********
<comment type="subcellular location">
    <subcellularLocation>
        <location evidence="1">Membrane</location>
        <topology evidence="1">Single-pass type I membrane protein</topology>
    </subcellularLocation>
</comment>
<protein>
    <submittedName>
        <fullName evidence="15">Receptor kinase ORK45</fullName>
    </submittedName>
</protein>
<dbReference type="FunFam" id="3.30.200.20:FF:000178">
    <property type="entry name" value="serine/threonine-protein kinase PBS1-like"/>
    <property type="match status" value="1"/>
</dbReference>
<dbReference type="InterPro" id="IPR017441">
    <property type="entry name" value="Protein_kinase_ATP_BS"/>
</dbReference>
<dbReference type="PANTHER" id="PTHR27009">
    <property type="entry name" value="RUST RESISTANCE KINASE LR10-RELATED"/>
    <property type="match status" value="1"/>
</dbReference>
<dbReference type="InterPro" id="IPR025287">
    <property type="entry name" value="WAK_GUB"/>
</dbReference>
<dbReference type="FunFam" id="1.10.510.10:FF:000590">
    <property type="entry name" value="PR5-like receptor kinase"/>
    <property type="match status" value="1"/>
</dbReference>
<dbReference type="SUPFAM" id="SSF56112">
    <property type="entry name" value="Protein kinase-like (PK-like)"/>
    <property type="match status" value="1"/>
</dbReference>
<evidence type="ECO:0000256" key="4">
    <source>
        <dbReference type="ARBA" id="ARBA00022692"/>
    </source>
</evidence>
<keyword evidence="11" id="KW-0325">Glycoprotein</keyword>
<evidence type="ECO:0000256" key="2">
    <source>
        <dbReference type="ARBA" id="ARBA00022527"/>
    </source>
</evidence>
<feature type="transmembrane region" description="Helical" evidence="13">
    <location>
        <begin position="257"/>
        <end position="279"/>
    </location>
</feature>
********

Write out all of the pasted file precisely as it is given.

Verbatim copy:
<comment type="subcellular location">
    <subcellularLocation>
        <location evidence="1">Membrane</location>
        <topology evidence="1">Single-pass type I membrane protein</topology>
    </subcellularLocation>
</comment>
<protein>
    <submittedName>
        <fullName evidence="15">Receptor kinase ORK45</fullName>
    </submittedName>
</protein>
<dbReference type="FunFam" id="3.30.200.20:FF:000178">
    <property type="entry name" value="serine/threonine-protein kinase PBS1-like"/>
    <property type="match status" value="1"/>
</dbReference>
<dbReference type="InterPro" id="IPR017441">
    <property type="entry name" value="Protein_kinase_ATP_BS"/>
</dbReference>
<dbReference type="PANTHER" id="PTHR27009">
    <property type="entry name" value="RUST RESISTANCE KINASE LR10-RELATED"/>
    <property type="match status" value="1"/>
</dbReference>
<dbReference type="InterPro" id="IPR025287">
    <property type="entry name" value="WAK_GUB"/>
</dbReference>
<dbReference type="FunFam" id="1.10.510.10:FF:000590">
    <property type="entry name" value="PR5-like receptor kinase"/>
    <property type="match status" value="1"/>
</dbReference>
<dbReference type="SUPFAM" id="SSF56112">
    <property type="entry name" value="Protein kinase-like (PK-like)"/>
    <property type="match status" value="1"/>
</dbReference>
<evidence type="ECO:0000256" key="4">
    <source>
        <dbReference type="ARBA" id="ARBA00022692"/>
    </source>
</evidence>
<keyword evidence="11" id="KW-0325">Glycoprotein</keyword>
<evidence type="ECO:0000256" key="2">
    <source>
        <dbReference type="ARBA" id="ARBA00022527"/>
    </source>
</evidence>
<feature type="transmembrane region" description="Helical" evidence="13">
    <location>
        <begin position="257"/>
        <end position="279"/>
    </location>
</feature>